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A few more Santiago-set novels:

  • Alyson Richman’s Swedish Tango (2004) introduces Chilean movie star Octavio Rubiero who is working for the socialist leader Salvador Allende, but when things go wrong and political rivals seek revenge Rubiero must go into political exile in Sweden, where he meets a host of fellow Chilean exiles who may, or may not, be entirely genuine.
  • Solomon Carter’s The Last Line: Santiago (2016) is one in a series featuring ex-MI6 operative Jenna Royal. Rebel extremists, Russian agents, and a drug war erupting in Santiago. More a thriller than a mystery, but certainly fast moving.
  • Acclaimed Chilean novelist Alia Trabucco Zerán has written a highly original true crime book When Women Kill: Four Crimes Retold (2022). It has been the subject of much buzz in both Spanish and translated editions. She reexamines four iconic homicides perpetrated by Chilean women in the twentieth century, all of which were major media events, led to poems and novels as well as landmark court decisions in Chile. Trabucco Zerán’s diaries of her research on her (woven into the stories) are as fascinating as the cases themselves. Though not a crime novel Trabucco Zerán’s first novel, the highly acclaimed The Reminder (2018) was a searing account of Santiago politics stretching across the generations and is well worth a read if you’re trying to understand the country’s highly divisive political legacy.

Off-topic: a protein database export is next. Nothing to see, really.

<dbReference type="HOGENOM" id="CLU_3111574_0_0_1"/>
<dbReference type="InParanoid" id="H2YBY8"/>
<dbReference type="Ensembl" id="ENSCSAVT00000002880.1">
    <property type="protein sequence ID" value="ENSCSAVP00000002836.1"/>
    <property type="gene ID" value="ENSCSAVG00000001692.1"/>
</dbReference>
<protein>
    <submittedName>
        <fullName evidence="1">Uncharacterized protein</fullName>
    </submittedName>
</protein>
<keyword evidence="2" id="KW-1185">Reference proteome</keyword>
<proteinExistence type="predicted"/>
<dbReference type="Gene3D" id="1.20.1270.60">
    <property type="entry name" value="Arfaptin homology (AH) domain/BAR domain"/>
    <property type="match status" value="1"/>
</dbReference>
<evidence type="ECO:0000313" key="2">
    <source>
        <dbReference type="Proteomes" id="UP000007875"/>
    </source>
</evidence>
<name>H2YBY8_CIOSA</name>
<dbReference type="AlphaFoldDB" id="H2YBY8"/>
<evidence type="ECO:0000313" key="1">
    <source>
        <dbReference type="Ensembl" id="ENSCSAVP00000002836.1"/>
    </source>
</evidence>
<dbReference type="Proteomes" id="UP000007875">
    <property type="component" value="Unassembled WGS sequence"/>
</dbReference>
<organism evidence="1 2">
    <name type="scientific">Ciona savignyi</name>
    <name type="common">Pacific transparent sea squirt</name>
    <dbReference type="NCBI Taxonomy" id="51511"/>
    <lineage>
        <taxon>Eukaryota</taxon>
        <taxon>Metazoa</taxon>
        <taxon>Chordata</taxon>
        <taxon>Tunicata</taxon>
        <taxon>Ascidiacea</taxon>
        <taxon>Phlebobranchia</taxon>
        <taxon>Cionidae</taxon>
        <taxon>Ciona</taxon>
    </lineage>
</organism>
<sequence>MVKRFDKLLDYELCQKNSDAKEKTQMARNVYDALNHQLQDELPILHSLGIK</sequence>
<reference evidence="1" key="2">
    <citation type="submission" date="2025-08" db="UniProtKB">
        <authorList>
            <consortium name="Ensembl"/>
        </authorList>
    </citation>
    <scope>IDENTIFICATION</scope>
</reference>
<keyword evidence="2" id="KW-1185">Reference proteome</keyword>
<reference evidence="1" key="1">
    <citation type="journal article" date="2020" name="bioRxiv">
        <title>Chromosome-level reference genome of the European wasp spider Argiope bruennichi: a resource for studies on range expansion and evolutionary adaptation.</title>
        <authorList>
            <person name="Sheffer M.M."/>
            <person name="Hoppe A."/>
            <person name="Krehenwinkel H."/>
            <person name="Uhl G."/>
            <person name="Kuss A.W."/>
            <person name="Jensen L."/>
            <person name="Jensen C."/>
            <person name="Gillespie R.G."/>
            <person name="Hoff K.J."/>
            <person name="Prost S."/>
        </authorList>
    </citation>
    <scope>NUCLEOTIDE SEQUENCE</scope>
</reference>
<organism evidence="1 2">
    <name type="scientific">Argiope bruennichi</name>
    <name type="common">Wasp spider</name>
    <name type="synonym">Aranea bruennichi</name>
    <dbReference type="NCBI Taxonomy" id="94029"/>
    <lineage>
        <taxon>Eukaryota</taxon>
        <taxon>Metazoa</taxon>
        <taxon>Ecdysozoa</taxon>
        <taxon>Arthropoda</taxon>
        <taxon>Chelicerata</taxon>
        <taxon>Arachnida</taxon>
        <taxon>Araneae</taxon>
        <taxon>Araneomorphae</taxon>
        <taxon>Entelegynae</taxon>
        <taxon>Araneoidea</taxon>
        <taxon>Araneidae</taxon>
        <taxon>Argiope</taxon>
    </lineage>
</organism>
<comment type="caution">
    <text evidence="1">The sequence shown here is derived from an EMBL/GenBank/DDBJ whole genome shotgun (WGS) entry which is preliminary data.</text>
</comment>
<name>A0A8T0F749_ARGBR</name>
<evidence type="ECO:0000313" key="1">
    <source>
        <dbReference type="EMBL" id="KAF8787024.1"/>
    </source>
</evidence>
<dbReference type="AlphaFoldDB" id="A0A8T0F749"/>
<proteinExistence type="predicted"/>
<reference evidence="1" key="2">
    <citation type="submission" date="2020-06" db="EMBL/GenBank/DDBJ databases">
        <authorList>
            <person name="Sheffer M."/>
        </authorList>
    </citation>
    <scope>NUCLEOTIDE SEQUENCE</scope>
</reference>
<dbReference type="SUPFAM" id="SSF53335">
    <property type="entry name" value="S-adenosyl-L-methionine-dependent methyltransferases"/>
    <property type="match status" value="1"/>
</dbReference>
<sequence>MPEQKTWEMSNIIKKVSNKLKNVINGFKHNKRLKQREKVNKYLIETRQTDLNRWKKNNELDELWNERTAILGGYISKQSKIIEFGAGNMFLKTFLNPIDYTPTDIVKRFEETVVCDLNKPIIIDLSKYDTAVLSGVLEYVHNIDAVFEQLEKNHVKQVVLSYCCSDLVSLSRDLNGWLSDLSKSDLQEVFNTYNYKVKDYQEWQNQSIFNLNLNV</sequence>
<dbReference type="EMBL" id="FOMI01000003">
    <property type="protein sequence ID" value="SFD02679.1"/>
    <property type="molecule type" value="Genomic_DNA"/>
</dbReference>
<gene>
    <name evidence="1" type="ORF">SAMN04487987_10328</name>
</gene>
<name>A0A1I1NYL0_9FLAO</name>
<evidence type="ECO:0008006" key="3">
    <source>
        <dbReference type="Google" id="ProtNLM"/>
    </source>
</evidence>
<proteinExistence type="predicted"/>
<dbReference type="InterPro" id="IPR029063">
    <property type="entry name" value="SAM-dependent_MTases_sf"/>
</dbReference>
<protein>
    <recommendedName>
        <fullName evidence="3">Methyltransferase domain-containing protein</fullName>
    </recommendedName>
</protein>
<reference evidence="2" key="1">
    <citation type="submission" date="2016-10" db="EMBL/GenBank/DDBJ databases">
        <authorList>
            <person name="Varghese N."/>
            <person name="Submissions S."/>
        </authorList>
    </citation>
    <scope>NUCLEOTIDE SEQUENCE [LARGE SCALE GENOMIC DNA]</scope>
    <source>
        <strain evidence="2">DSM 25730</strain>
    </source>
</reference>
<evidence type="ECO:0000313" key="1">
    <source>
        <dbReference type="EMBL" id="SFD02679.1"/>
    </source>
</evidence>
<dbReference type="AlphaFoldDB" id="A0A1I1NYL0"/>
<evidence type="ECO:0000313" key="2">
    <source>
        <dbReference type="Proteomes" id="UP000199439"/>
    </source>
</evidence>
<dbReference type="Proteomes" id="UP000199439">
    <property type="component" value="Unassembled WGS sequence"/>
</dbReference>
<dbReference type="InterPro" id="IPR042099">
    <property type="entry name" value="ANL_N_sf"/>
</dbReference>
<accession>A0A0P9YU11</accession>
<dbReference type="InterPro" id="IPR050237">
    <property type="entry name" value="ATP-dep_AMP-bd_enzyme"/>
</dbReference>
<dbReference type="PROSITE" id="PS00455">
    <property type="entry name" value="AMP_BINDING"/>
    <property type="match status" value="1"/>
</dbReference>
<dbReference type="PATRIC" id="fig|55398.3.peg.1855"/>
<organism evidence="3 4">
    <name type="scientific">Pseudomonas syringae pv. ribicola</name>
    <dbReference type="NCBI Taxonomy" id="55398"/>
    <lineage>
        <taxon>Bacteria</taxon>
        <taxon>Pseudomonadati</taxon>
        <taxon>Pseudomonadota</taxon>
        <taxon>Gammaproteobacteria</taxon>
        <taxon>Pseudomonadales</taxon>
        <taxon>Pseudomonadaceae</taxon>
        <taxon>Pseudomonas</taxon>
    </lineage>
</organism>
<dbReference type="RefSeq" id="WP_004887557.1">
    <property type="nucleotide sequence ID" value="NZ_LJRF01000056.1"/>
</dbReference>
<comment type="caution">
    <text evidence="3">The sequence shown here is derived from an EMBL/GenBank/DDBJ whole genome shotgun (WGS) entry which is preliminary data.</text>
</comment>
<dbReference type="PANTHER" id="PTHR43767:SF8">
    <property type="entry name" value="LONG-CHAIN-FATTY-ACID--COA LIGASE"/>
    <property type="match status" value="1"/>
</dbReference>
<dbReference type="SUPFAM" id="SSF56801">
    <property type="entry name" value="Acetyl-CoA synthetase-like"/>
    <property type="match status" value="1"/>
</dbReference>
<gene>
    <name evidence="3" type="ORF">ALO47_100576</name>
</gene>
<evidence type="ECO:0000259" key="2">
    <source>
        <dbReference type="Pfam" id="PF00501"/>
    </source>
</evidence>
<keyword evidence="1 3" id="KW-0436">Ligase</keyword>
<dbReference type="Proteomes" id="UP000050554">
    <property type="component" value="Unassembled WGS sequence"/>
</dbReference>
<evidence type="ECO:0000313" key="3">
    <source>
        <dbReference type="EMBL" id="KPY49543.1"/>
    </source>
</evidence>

And finally as usual something a bit different and, hopefully, a bit special. In 2009 the Chilean writer, Luis Sepúlveda, accepted Spain’s prestigious literary award, El Premio Primavera, for his unpublished novel The Shadow of What We Were. Judged against 300 manuscripts it took the pretty decent prize money of 200,000 euros. The Shadow of What We Were is essentially a detective tale that interweaves the stories of four men who return from exile to Chile and then meet in a Santiago warehouse to attempt to piece together their past. Summoned by an anarchist Pedro Nolasco, aka The Shadow, the former militant supporters of Salvador Allende, they have become disillusioned since his assassination of him. Santiago has profoundly changed under Pinochet and so have them: getting older, slower, grumpier.

At the time of the novel’s English language publication (2010) Sepúlveda told reviewers that it was really a book concerned with the history, fate and society of Chile itself, how to reconcile Pinochet’s seventeen-year dictatorship, how to remember the killed or disappeared . The book is pretty personal to Sepúlveda, a journalist who spent several years in prison, fought in a revolution (Nicaragua’s), and lived many years in exile. The Shadow of What We Were is a big book, about a big moment in Latin American history, an engrossing read and eventually a crime novel – whether you consider individual petty crimes or the human rights crimes of Pinochet and his regime.

And that’s Santiago crime essentially – the same messy, bloody, seedy crimes as everywhere else but with the giant shadows of the Allende and Pinochet years looming over the Andes.